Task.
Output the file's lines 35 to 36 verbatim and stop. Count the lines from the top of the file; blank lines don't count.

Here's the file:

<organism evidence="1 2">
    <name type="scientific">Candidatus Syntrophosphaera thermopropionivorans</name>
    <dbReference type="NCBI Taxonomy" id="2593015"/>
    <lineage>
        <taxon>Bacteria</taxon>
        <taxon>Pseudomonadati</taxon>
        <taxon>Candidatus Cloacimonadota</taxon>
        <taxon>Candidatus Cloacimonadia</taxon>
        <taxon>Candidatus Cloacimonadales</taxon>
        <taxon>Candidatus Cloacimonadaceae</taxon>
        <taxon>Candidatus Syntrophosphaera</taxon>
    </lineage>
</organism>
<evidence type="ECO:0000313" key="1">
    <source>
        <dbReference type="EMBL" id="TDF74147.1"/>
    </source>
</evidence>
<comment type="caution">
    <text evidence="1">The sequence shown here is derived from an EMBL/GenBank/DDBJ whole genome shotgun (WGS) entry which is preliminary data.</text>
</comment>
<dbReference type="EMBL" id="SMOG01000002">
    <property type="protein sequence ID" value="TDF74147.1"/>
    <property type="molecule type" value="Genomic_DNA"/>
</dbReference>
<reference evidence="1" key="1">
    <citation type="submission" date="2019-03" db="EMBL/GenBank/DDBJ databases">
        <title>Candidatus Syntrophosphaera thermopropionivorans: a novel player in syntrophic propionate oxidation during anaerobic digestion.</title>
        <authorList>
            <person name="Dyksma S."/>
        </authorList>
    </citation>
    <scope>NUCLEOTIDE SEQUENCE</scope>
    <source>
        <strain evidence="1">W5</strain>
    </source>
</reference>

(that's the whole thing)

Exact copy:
        <strain evidence="1">W5</strain>
    </source>